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Businessman fought to get alternate solution to BP before Top Kill

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As of Wednesday morning, The Top Kill effort has started.

Baltimore foundry owner Don Sanchez has been trying to reach BP to ask them to hold off on using drilling mud for the Top Kill tomorrow if it's not postponed, but he is in line with 17,000 other suggestions and time is of the essence. I asked him details of his proposal and the basics are that he feels drilling mud does not have enough density (specific gravity) to guarantee success. Sanchez' Chesapeake Specialty Products has 4,000 tons of HDM, a granulated iron product with specific gravity of 6.0, that he is willing to deliver to the Deepwater Horizon leak site if he gets approval.

When liquid epoxy binder is added, he feels it will produce a solid block under sea water. The company's HDM is currently used in radiation shielding, ship ballast and security barriers. With the Top Kill plan, Sanchez is concerned that "Once drilling mud fails, the probability of success with higher density product diminishes. If the proper mixes of granular size of any product is not used, there will be either premature plugging of pipe or lack of plugging at well head."

Here is the first half of my interview about the high density product versus mud and concrete, continued at NewOrleans.com along with a demonstration video link.. This is not an endorsement, just a post pointing out that better solutions may be waiting in line behind thousands of other suggestions.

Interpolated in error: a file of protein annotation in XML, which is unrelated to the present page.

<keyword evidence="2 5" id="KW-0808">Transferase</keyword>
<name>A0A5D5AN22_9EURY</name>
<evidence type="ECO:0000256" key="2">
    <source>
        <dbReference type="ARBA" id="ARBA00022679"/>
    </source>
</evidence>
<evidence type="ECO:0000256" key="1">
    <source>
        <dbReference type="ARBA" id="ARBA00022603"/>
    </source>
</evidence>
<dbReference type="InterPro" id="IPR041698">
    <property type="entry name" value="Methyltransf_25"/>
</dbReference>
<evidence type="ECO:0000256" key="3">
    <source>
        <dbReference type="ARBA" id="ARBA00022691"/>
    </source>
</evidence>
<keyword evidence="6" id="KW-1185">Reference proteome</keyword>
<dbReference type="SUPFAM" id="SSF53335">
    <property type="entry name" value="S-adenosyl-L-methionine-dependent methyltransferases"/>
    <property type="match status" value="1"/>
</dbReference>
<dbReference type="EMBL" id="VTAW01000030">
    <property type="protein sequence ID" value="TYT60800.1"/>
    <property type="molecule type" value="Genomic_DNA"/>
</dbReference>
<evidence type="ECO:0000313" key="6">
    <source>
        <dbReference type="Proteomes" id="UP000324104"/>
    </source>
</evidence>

Would the depth of the Deepwater Horizon well make a difference in how well your solution would work? Is there a chance it would set too soon before reaching the high pressured bottom of the well, or do your tests show that it's safe at that depth?

Sanchez: No it will not set too soon because we inject the activator at the last 20 foot of the pipe. There is no safety issue. The pipe is gravity flow so no moving parts except the small diameter pipe/hose to feed the liquid catalyst activator. The binder system is made of oil derivative and will set up hard upon contact and remain as binder forever. The heavy media I have is low carbon iron and steel with no heavy metals. Our iron oxide is used for fertilizer because it is so safe.

Could you use the same means of delivery that BP has in place for Wednesday's Top Kill? If not, does your company have something else you could employ on a timely basis?

Sanchez: From the diagram it appears we could use the planned mud kill feed tubes our material could be fed as slurry. The question is whether the pumps have the ability to push our heavy product. All our product is minus 1'2 inch so they would have to answer that. My plan was to use a simple straight 6" or 9" pipe to the bottom. With a hose attached at the base for the activator.

How have you tried to get through to BP and the government, and has there been any response aside from the Baltimore television interview?

Sanchez: Yes we have tried, again and again. I sent an additional form this morning. Still no response. They say they have 17,000 suggestions and ours is treated no differently than any other. What is frustrating is I have the heavy material on hand and the technology to make it set up under water and they do not.

Interview Continued at NewOrleans.com, along with demonstration video from Sanchez' television appearance.

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Follow Karen Dalton-Beninato on Twitter: www.twitter.com/kbeninato